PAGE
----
Review: What exactly does the sound and fury of Bryan Singer’s ‘X-Men: Apocalypse’ signify?

Share via

The new “X-Men: Apocalypse” throws a lot of stuff at you, both literally and metaphorically. Not only are new X-characters introduced and old ones revisited, but an attempt is made to blow up the entire world, which, unsurprisingly, leads to a lot of chaos.

When everything is added up, this seventh 20th Century Fox movie with “X-Men” in the title (and the fourth to be directed by series originator Bryan Singer) is not the well-oiled machine the Disney Marvel movies have become.

Disorganized but engaging, full of visual pyrotechnics and earnest emotion, it is diverting, if not necessarily convincing. And like the Disney Marvels, it does require some knowledge of X-history to be fully understood.


All that chaos comes courtesy of big-time villain Apocalypse (Oscar Isaac, under a whole lot of makeup), ballyhooed in the media material as “the original and most powerful mutant.”

In fact, Apocalypse is so ancient and so potent the movie has to go back 5,000 years to Ancient Egypt to show us this mutant — then called En Sabah Nur — at the height of his powers, lording it over the Nile Valley like the god he believes himself to be.

Things do not go well for Apocalypse, however, and before you can say “what shape is a pyramid?” he’s entombed in one, not to be liberated until 1983, when CIA operative and X-Men collaborator Moira MacTaggert (Rose Byrne) is around to take notes.

Never the most temperate of individuals, Apocalypse is shocked to discover what bad shape civilization is in. Muttering things like, “I have returned,” and “The weak have ruined my world,” he becomes not the first individual to decide to destroy Earth in order to save it.

Powerful though he is, as written by Simon Kinberg, Apocalypse decides he needs help to pull this off. He has his eye on the recruitment of a quartet of mutant sidekicks, his own personal Four Horsemen, including newcomers Psylocke (Olivia Munn), Storm (Alexandra Shipp) and Angel (Ben Hardy.)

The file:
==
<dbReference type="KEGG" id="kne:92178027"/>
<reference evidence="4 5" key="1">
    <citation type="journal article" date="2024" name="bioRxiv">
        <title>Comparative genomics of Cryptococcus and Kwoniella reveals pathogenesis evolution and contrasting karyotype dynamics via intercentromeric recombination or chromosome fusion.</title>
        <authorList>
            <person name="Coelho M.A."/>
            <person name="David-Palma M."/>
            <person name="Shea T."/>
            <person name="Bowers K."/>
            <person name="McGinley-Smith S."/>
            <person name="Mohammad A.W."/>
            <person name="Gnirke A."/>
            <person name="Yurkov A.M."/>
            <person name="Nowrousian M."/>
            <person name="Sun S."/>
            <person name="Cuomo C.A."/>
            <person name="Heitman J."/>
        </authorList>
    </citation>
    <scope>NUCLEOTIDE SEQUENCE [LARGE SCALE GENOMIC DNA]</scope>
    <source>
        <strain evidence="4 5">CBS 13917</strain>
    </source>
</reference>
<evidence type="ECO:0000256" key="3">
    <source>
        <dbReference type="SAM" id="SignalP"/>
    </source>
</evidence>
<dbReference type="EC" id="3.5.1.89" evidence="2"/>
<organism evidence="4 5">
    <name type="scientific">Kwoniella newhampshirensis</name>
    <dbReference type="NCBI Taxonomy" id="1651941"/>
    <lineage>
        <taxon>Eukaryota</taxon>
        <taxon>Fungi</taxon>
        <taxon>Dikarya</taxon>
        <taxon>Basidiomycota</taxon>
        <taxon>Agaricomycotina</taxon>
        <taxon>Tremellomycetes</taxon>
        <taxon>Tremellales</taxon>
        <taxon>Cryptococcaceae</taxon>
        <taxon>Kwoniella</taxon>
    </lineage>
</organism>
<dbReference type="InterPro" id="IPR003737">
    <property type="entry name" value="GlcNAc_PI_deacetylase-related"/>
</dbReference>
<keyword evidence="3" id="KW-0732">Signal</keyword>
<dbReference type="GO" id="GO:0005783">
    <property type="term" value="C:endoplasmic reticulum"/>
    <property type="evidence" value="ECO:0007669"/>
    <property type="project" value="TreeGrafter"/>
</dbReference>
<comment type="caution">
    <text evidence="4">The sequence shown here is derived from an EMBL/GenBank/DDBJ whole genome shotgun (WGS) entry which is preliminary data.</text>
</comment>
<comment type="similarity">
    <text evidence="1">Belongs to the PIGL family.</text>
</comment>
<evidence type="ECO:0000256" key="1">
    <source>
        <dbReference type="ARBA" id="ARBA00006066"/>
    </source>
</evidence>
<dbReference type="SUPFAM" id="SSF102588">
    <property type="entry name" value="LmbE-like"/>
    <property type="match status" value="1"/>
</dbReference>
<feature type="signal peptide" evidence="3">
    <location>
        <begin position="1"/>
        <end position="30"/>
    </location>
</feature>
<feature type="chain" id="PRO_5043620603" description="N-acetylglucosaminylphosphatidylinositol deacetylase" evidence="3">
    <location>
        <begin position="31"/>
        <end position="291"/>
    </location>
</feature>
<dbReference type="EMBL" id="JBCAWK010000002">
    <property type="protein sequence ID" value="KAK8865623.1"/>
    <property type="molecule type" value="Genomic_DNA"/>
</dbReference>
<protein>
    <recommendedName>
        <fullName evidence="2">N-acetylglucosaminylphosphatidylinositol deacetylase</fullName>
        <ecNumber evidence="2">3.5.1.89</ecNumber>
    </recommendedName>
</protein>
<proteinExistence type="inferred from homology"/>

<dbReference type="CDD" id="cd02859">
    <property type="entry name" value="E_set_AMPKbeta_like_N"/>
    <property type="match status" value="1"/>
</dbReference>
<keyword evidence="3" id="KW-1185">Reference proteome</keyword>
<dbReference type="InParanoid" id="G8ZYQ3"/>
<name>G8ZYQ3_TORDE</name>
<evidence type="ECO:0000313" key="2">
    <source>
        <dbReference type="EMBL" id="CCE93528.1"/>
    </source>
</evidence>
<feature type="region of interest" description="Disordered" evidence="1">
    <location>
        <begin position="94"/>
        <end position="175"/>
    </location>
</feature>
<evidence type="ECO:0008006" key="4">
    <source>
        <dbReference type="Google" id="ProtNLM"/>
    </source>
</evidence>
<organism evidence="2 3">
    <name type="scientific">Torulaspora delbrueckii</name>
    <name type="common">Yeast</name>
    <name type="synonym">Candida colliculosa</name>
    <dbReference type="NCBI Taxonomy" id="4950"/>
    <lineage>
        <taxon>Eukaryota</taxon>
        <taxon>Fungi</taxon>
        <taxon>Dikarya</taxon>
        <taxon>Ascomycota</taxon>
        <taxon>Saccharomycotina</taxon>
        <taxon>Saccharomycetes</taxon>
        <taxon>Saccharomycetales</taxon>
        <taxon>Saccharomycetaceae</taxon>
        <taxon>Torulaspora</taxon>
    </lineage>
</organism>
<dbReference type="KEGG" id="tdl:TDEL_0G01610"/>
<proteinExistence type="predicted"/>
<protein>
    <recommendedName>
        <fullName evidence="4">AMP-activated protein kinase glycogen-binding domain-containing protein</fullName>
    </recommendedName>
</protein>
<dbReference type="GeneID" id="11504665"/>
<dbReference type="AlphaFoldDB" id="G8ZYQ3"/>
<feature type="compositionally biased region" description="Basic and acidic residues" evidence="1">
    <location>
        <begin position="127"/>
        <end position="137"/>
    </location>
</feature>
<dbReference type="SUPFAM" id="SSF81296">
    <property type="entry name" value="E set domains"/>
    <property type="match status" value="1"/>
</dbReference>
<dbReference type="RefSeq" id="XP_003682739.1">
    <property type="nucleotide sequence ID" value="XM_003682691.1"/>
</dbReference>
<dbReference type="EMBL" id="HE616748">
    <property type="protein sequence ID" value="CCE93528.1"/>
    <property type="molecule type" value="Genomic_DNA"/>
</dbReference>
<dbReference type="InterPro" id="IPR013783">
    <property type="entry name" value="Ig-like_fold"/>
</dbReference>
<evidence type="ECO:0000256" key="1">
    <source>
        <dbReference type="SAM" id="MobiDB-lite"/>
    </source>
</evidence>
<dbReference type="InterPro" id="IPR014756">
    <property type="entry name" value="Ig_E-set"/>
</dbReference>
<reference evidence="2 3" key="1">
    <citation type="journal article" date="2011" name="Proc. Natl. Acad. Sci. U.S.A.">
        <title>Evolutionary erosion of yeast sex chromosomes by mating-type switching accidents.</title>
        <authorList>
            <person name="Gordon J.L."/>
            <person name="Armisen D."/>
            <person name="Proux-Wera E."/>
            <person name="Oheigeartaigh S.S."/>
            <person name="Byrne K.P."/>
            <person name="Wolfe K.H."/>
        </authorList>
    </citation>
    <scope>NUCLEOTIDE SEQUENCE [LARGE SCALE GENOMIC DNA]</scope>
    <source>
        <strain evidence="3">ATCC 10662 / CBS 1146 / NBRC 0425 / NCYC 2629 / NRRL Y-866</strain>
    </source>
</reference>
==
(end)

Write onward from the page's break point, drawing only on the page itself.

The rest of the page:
For those keeping track, 1983 is exactly a decade after the close of the last X-movie, “X-Men: Days of Future Past,” which ended with the world’s acknowledgement (but not necessarily acceptance) of mutants in their midst.


Charles Xavier, a.k.a. Professor X (James McAvoy) is still involved with his School for Gifted Students, trying to help young mutants adjust to society, while other, old-school mutants are having a tougher time.

Raven/Mystique (Jennifer Lawrence) travels the world incognito, and the ever-potent Erik Lehnsherr (Michael Fassbender) is trying to have a normal life in Poland. Good luck with that, Man Pretending Not to Be Magneto, with Apocalypse casting covetous eyes in your direction.

The new young mutants are not only lining up on the side of evil, there are newcomers at the school too, though they all have understandable difficulty controlling their powers. Say hello to younger versions of the following:

Jean Grey (Sophie Turner), a telepathic whiz who keeps having bad dreams where, she convincingly reports, “I saw the end of the world.”

Scott Summers, a.k.a. Cyclops (Tye Sheridan), whose eyes emit rays of the most damaging sort. Ditto for Jubilation Lee/Jubilee (Lana Condor), whose hands are deadly weapons.


Kurt Wagner/Nightcrawler (Kodi Smit-McPhee), a blue-skinned German mutant with a long tail and teleportation powers, whose duties include being a bit of comic relief.

Getting this new generation of X-Men into position to carry the franchise as the older stars transition to other, X-less roles, was doubtless one of the reasons “X-Men: Apocalypse” was given the go-ahead.

Unfortunately for this idea, however, is that though the young people are fine, it’s the veteran X-folks who hold our attention. Lawrence, Fassbender and Hugh Jackman (in a brief but dynamic unbilled cameo as Wolverine) make the most lasting impact here.

And though all that destroying worlds stuff was not easy to create — principal photography in Montreal used seven sound stages, 116,500 square feet plus locations around the city — “X-Men: Apocalypse” only sporadically catches fire.

One of the moments it does is worth a tip of the hat. Impeccably choreographed to the Eurythmics’ “Sweet Dreams,” the faster-than-a-speeding bullet Quicksilver (Evan Peters) pulls off a daring two-minute rescue scene (evocative of a similar scene in “X-Men: Days of Future Past”) that director Singer reports took over a month and a half to shoot. Would that the entire film was this much fun.

MPAA rating: PG-13 for sequences of violence, action and destruction, brief strong language and some suggestive images.


Running time: 2 hours, 24 minutes.

In general release.